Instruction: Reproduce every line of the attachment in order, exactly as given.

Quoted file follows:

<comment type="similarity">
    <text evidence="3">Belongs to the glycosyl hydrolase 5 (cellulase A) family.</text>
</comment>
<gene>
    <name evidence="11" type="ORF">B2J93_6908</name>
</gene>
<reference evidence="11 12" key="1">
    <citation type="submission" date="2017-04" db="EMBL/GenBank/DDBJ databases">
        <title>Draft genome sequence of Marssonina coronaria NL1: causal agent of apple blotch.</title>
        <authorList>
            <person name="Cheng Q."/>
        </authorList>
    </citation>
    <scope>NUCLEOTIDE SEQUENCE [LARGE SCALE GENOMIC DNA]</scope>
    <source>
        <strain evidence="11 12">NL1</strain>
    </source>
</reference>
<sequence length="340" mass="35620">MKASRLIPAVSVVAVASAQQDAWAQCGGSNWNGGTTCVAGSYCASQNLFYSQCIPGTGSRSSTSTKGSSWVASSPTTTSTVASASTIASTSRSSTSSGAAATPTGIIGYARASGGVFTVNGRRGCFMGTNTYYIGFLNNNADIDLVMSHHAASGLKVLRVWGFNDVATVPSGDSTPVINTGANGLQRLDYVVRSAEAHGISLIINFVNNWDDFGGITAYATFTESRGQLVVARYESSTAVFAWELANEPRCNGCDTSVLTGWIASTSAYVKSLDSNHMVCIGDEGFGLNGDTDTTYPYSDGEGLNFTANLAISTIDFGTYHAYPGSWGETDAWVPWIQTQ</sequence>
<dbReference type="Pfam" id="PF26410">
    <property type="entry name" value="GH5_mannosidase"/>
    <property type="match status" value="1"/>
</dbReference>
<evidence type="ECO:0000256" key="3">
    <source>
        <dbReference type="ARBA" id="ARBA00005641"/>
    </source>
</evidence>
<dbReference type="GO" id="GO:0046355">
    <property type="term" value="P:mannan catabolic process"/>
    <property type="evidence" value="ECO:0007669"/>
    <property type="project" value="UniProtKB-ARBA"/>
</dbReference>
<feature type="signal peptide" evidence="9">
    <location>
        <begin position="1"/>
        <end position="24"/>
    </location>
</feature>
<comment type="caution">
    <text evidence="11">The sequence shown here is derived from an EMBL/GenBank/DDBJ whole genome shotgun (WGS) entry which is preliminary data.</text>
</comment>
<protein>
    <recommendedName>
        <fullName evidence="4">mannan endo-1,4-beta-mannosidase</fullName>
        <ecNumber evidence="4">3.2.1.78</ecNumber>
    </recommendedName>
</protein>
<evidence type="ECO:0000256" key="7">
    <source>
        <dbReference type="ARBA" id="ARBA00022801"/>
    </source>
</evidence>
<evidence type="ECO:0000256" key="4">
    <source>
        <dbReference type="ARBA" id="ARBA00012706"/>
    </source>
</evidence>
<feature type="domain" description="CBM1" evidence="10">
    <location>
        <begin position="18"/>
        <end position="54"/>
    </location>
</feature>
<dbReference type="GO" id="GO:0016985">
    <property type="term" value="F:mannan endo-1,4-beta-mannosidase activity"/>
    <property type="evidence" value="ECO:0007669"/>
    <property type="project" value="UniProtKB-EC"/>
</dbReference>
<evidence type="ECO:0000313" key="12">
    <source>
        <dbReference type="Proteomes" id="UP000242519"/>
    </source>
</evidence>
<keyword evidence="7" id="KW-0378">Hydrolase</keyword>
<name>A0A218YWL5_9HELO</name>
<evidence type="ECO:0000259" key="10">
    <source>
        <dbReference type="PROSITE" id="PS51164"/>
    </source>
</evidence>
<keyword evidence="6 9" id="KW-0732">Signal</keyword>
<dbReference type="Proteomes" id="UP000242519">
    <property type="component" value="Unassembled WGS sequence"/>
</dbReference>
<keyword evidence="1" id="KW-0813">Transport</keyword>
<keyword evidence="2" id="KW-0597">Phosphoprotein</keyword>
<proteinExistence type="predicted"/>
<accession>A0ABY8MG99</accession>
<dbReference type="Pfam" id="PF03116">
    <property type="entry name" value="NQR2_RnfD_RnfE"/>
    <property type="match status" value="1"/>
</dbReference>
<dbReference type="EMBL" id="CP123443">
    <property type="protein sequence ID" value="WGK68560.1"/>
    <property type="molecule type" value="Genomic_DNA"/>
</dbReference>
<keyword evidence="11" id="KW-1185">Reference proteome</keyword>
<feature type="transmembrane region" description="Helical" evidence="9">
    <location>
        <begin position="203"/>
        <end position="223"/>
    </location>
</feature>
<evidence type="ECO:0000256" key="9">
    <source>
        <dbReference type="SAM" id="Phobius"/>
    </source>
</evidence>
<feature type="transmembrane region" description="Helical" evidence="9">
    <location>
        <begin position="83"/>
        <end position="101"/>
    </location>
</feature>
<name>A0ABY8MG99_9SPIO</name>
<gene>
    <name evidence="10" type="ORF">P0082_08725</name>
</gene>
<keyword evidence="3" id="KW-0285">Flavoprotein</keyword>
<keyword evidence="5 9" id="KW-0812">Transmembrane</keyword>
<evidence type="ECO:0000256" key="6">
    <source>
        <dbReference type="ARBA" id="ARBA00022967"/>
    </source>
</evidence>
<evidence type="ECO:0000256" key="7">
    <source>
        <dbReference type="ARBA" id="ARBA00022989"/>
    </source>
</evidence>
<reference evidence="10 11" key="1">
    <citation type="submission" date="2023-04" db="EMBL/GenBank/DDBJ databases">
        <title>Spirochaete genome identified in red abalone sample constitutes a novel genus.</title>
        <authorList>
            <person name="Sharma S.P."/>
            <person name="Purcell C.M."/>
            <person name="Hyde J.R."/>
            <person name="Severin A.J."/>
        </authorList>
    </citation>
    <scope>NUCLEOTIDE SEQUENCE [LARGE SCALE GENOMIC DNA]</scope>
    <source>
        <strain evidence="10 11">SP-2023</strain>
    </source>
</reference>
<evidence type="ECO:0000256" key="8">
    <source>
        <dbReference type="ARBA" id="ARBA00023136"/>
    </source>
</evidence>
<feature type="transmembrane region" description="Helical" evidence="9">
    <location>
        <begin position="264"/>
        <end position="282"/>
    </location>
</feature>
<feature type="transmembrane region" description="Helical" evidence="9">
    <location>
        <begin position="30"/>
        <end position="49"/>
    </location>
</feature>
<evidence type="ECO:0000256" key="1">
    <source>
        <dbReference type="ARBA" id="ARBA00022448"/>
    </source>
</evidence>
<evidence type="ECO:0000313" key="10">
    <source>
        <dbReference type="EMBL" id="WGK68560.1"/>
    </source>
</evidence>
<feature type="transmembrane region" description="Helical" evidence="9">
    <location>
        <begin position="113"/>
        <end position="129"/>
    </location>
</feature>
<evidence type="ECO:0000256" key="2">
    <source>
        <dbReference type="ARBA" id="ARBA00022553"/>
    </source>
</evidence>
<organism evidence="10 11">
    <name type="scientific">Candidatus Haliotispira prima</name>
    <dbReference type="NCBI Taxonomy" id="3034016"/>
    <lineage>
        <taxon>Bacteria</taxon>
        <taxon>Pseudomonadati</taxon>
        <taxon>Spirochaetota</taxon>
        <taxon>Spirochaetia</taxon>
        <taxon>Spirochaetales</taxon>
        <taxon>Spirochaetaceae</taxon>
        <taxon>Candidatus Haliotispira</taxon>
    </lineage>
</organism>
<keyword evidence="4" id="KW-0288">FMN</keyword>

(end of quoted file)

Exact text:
<comment type="similarity">
    <text evidence="3">Belongs to the glycosyl hydrolase 5 (cellulase A) family.</text>
</comment>
<gene>
    <name evidence="11" type="ORF">B2J93_6908</name>
</gene>
<reference evidence="11 12" key="1">
    <citation type="submission" date="2017-04" db="EMBL/GenBank/DDBJ databases">
        <title>Draft genome sequence of Marssonina coronaria NL1: causal agent of apple blotch.</title>
        <authorList>
            <person name="Cheng Q."/>
        </authorList>
    </citation>
    <scope>NUCLEOTIDE SEQUENCE [LARGE SCALE GENOMIC DNA]</scope>
    <source>
        <strain evidence="11 12">NL1</strain>
    </source>
</reference>
<sequence length="340" mass="35620">MKASRLIPAVSVVAVASAQQDAWAQCGGSNWNGGTTCVAGSYCASQNLFYSQCIPGTGSRSSTSTKGSSWVASSPTTTSTVASASTIASTSRSSTSSGAAATPTGIIGYARASGGVFTVNGRRGCFMGTNTYYIGFLNNNADIDLVMSHHAASGLKVLRVWGFNDVATVPSGDSTPVINTGANGLQRLDYVVRSAEAHGISLIINFVNNWDDFGGITAYATFTESRGQLVVARYESSTAVFAWELANEPRCNGCDTSVLTGWIASTSAYVKSLDSNHMVCIGDEGFGLNGDTDTTYPYSDGEGLNFTANLAISTIDFGTYHAYPGSWGETDAWVPWIQTQ</sequence>
<dbReference type="Pfam" id="PF26410">
    <property type="entry name" value="GH5_mannosidase"/>
    <property type="match status" value="1"/>
</dbReference>
<evidence type="ECO:0000256" key="3">
    <source>
        <dbReference type="ARBA" id="ARBA00005641"/>
    </source>
</evidence>
<dbReference type="GO" id="GO:0046355">
    <property type="term" value="P:mannan catabolic process"/>
    <property type="evidence" value="ECO:0007669"/>
    <property type="project" value="UniProtKB-ARBA"/>
</dbReference>
<feature type="signal peptide" evidence="9">
    <location>
        <begin position="1"/>
        <end position="24"/>
    </location>
</feature>
<comment type="caution">
    <text evidence="11">The sequence shown here is derived from an EMBL/GenBank/DDBJ whole genome shotgun (WGS) entry which is preliminary data.</text>
</comment>
<protein>
    <recommendedName>
        <fullName evidence="4">mannan endo-1,4-beta-mannosidase</fullName>
        <ecNumber evidence="4">3.2.1.78</ecNumber>
    </recommendedName>
</protein>
<evidence type="ECO:0000256" key="7">
    <source>
        <dbReference type="ARBA" id="ARBA00022801"/>
    </source>
</evidence>
<evidence type="ECO:0000256" key="4">
    <source>
        <dbReference type="ARBA" id="ARBA00012706"/>
    </source>
</evidence>
<feature type="domain" description="CBM1" evidence="10">
    <location>
        <begin position="18"/>
        <end position="54"/>
    </location>
</feature>
<dbReference type="GO" id="GO:0016985">
    <property type="term" value="F:mannan endo-1,4-beta-mannosidase activity"/>
    <property type="evidence" value="ECO:0007669"/>
    <property type="project" value="UniProtKB-EC"/>
</dbReference>
<evidence type="ECO:0000313" key="12">
    <source>
        <dbReference type="Proteomes" id="UP000242519"/>
    </source>
</evidence>
<keyword evidence="7" id="KW-0378">Hydrolase</keyword>
<name>A0A218YWL5_9HELO</name>
<evidence type="ECO:0000259" key="10">
    <source>
        <dbReference type="PROSITE" id="PS51164"/>
    </source>
</evidence>
<keyword evidence="6 9" id="KW-0732">Signal</keyword>
<dbReference type="Proteomes" id="UP000242519">
    <property type="component" value="Unassembled WGS sequence"/>
</dbReference>
<keyword evidence="1" id="KW-0813">Transport</keyword>
<keyword evidence="2" id="KW-0597">Phosphoprotein</keyword>
<proteinExistence type="predicted"/>
<accession>A0ABY8MG99</accession>
<dbReference type="Pfam" id="PF03116">
    <property type="entry name" value="NQR2_RnfD_RnfE"/>
    <property type="match status" value="1"/>
</dbReference>
<dbReference type="EMBL" id="CP123443">
    <property type="protein sequence ID" value="WGK68560.1"/>
    <property type="molecule type" value="Genomic_DNA"/>
</dbReference>
<keyword evidence="11" id="KW-1185">Reference proteome</keyword>
<feature type="transmembrane region" description="Helical" evidence="9">
    <location>
        <begin position="203"/>
        <end position="223"/>
    </location>
</feature>
<evidence type="ECO:0000256" key="9">
    <source>
        <dbReference type="SAM" id="Phobius"/>
    </source>
</evidence>
<feature type="transmembrane region" description="Helical" evidence="9">
    <location>
        <begin position="83"/>
        <end position="101"/>
    </location>
</feature>
<name>A0ABY8MG99_9SPIO</name>
<gene>
    <name evidence="10" type="ORF">P0082_08725</name>
</gene>
<keyword evidence="3" id="KW-0285">Flavoprotein</keyword>
<keyword evidence="5 9" id="KW-0812">Transmembrane</keyword>
<evidence type="ECO:0000256" key="6">
    <source>
        <dbReference type="ARBA" id="ARBA00022967"/>
    </source>
</evidence>
<evidence type="ECO:0000256" key="7">
    <source>
        <dbReference type="ARBA" id="ARBA00022989"/>
    </source>
</evidence>
<reference evidence="10 11" key="1">
    <citation type="submission" date="2023-04" db="EMBL/GenBank/DDBJ databases">
        <title>Spirochaete genome identified in red abalone sample constitutes a novel genus.</title>
        <authorList>
            <person name="Sharma S.P."/>
            <person name="Purcell C.M."/>
            <person name="Hyde J.R."/>
            <person name="Severin A.J."/>
        </authorList>
    </citation>
    <scope>NUCLEOTIDE SEQUENCE [LARGE SCALE GENOMIC DNA]</scope>
    <source>
        <strain evidence="10 11">SP-2023</strain>
    </source>
</reference>
<evidence type="ECO:0000256" key="8">
    <source>
        <dbReference type="ARBA" id="ARBA00023136"/>
    </source>
</evidence>
<feature type="transmembrane region" description="Helical" evidence="9">
    <location>
        <begin position="264"/>
        <end position="282"/>
    </location>
</feature>
<feature type="transmembrane region" description="Helical" evidence="9">
    <location>
        <begin position="30"/>
        <end position="49"/>
    </location>
</feature>
<evidence type="ECO:0000256" key="1">
    <source>
        <dbReference type="ARBA" id="ARBA00022448"/>
    </source>
</evidence>
<evidence type="ECO:0000313" key="10">
    <source>
        <dbReference type="EMBL" id="WGK68560.1"/>
    </source>
</evidence>
<feature type="transmembrane region" description="Helical" evidence="9">
    <location>
        <begin position="113"/>
        <end position="129"/>
    </location>
</feature>
<evidence type="ECO:0000256" key="2">
    <source>
        <dbReference type="ARBA" id="ARBA00022553"/>
    </source>
</evidence>
<organism evidence="10 11">
    <name type="scientific">Candidatus Haliotispira prima</name>
    <dbReference type="NCBI Taxonomy" id="3034016"/>
    <lineage>
        <taxon>Bacteria</taxon>
        <taxon>Pseudomonadati</taxon>
        <taxon>Spirochaetota</taxon>
        <taxon>Spirochaetia</taxon>
        <taxon>Spirochaetales</taxon>
        <taxon>Spirochaetaceae</taxon>
        <taxon>Candidatus Haliotispira</taxon>
    </lineage>
</organism>
<keyword evidence="4" id="KW-0288">FMN</keyword>